At the moment, my brain is jumping up and down on a stop sign hollering I’M GONNA THINK ABOUT X-MEN ALL THE TIME HA HA YOU CAN’T STOP ME. My brain is a stone cold doofus a lot of the time. After my chapters are done for the day, I go straight to reading about the goddamn X-Men. I’ve watched or re-watched five of the seven movies in the last week and fallen asleep three separate, majestic times with my phone in my hand, glowing with the useless, mocking light of a wikipedia entry on Genosha.

It’s not really my fault. Days of Future Past came out, and my descent into mutant madness began with watching X-Men: First Class, which I had only seen half of on a trans-Pacific flight with the sound broken so that the only dialogue was the intermittent apologies of a harried flight attendant. Which was much more genuine and interesting, it turns out, than what January Jones was actually saying. ZING. Anyway, the X-Men have always attracted me in concept, if not always in execution–it appeals to my love of categorization, of pantheons, of chosen family and marginalized groups. And matching outfits.

And so, at first, I was a happy little squirrel searching out delicious walnuts of storylines both familiar and un-, because holy cats is this shit convoluted. But then I got mad. It usually happens eventually, when it comes to blockbuster mainstream intellectual properties–and yes, the X-Men are mainstream now. Indie niche uncool flicks don’t have $100 million opening weekends. I didn’t even see X-Men: Last Stand until last week because I didn’t want to see Dark Phoenix turned into a nuclear vagina on the fritz who ruins everything with the power of kissing. Spoiler: it was as terrible as I thought it would be! Yay!

But everyone said Days of Future Past erased all that! It is so awesome, you guys! 91% on Rotten Tomatoes! Quicksilver! Time travel! Beloved arc from the comics! Mystique gets to do things other than be naked and barefoot in Xavier’s kitchen! Well, great, let’s make this happen! To the sensible compact car!

Perhaps you can see, even now, the dark stormclouds of my fury gathering in the distance. Perhaps the severity of my side-eye can be seen from space.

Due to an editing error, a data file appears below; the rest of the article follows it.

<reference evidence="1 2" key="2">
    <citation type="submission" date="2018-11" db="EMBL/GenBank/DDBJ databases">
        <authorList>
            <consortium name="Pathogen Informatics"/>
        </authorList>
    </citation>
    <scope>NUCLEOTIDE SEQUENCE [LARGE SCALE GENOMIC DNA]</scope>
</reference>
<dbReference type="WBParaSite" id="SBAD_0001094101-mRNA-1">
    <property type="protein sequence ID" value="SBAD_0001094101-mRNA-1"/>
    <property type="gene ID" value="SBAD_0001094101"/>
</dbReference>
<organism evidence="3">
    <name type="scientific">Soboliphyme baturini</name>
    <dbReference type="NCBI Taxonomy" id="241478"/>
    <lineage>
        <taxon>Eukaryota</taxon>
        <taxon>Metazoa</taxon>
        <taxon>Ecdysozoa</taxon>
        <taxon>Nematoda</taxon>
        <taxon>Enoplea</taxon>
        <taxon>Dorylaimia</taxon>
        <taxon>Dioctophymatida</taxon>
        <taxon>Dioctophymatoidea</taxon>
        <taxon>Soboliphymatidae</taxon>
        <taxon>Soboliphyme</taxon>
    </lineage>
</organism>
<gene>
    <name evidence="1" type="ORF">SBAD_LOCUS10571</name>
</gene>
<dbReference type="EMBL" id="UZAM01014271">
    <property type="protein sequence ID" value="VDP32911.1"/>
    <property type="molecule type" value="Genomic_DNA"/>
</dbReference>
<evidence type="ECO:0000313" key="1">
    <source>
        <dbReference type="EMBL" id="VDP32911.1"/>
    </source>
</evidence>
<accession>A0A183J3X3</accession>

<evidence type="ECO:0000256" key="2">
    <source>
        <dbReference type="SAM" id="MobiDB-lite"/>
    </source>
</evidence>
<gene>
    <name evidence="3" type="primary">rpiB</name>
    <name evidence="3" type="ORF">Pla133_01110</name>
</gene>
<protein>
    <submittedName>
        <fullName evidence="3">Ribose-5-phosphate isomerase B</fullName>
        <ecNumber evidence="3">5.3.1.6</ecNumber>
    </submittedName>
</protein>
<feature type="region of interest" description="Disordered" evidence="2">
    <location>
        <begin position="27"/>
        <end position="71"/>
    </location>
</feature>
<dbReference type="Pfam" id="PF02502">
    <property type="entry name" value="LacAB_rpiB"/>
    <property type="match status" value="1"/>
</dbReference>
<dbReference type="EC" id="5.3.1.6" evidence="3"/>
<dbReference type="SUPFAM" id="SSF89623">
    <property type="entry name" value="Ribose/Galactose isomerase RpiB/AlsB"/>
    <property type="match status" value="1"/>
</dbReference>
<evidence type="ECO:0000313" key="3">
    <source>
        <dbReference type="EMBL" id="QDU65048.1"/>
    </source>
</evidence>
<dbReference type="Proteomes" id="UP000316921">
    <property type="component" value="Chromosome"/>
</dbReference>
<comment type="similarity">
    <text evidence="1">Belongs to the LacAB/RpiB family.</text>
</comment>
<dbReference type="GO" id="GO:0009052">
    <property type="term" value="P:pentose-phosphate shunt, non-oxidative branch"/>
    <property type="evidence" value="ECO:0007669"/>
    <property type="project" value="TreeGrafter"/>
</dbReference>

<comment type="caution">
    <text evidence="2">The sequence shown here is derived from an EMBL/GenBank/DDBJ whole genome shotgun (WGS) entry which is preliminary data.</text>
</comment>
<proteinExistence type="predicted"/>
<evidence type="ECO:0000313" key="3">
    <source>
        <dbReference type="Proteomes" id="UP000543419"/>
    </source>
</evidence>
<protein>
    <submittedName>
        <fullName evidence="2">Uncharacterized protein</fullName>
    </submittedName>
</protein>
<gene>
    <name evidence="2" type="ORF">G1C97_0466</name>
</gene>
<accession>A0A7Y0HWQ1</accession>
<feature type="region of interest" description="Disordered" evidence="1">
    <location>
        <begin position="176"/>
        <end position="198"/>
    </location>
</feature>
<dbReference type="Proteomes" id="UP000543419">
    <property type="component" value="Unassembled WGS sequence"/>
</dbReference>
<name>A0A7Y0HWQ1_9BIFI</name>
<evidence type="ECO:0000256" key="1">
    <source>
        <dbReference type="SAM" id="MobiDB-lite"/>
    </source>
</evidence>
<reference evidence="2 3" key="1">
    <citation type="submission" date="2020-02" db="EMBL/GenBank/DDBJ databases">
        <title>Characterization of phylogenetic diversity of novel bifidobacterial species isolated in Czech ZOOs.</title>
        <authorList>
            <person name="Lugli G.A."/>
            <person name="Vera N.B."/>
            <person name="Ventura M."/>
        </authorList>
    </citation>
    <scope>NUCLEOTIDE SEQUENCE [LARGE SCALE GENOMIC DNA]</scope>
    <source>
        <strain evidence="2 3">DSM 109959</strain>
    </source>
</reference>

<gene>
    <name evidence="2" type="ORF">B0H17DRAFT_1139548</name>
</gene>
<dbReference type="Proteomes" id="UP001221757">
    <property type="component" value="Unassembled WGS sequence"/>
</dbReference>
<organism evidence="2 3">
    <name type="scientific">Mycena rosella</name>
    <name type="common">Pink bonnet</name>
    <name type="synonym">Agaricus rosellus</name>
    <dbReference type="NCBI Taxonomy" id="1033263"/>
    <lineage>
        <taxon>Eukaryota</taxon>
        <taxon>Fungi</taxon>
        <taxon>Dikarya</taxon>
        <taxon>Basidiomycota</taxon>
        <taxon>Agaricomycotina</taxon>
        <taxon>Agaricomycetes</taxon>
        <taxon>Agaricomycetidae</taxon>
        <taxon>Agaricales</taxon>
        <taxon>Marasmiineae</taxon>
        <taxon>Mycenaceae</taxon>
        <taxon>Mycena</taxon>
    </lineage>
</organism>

Because here’s the funny thing about that beloved arc from the comics. The filmmakers looked at it and clearly thought to themselves: yeah, yeah, this is all great. Everyone loves this story about a woman who takes the fate of the world into her own hands and goes back in time, with the help of another woman, to fix history and avert the horrible deaths of everyone she knows and pretty much everyone she doesn’t know either. Fans have loved it for thirty years, men, women, kids, adults. It’s universal! Literally no one has ever had a problem with the protagonist being female, which is pretty damn impressive, if you think about it. We’ll make a billion dollars. One problem, though! Women are the fucking WORST. Nobody wants to watch a chick do things unless they are sex things or secretary things or sex secretary things or sometimes bad things that the men can come clean up because, as previously mentioned, they are the worst. So here’s what we’ll do! Even though we could literally act out a comic book with stick figures, play-doh, and a fifth-grader who just woke up from a nap and still fall asleep on piles of money come opening weekend, we can’t have a girl in our clubhouse! We’ll just replace that big dumb girl with Wolverine! That way we don’t have to get any cooties on our movie of Masculine Glowering. We’ll put her in there somewhere, just so the fans know we know what we did, but don’t give her too many lines. After all, if women get more than 20% of the lines in a summer movie, the moon turns to sackcloth.


So they did it. They pulled a Morpheus and turned a strong female protagonist with agency and a storyline of her own into a Duracell battery. Instead of being the one to go back in time and make decisions and affect the course of events, Kitty Pryde sits very still, grits her teeth, and provides transportation for the male hero she’s been replaced with. She barely speaks. She gets wounded, but only because nobody thought strapping down the guy with knives for hands might be a good idea. No one gives her medical attention, though they do pet her hair and tell her she’s doing great, like she’s a dog at the vet. She moans a lot. They took her story, gave it to a man, and made her a prop.

(And look, yes, before you say it, I know she wasn’t born in 1973. If it’s cool to change the protagonist of the story, it would not be sacrilege to make her just physically go back in time instead of the younger-body-consciousness thing. Or if it really is impossible to have a woman onscreen without a chaperone, send her and Wolverine back together. Or do another damn story arc. Wolverine has shit-tons of his own. Writing is choices. Narrative is choices. The writers made a choice. And their choice sucks.)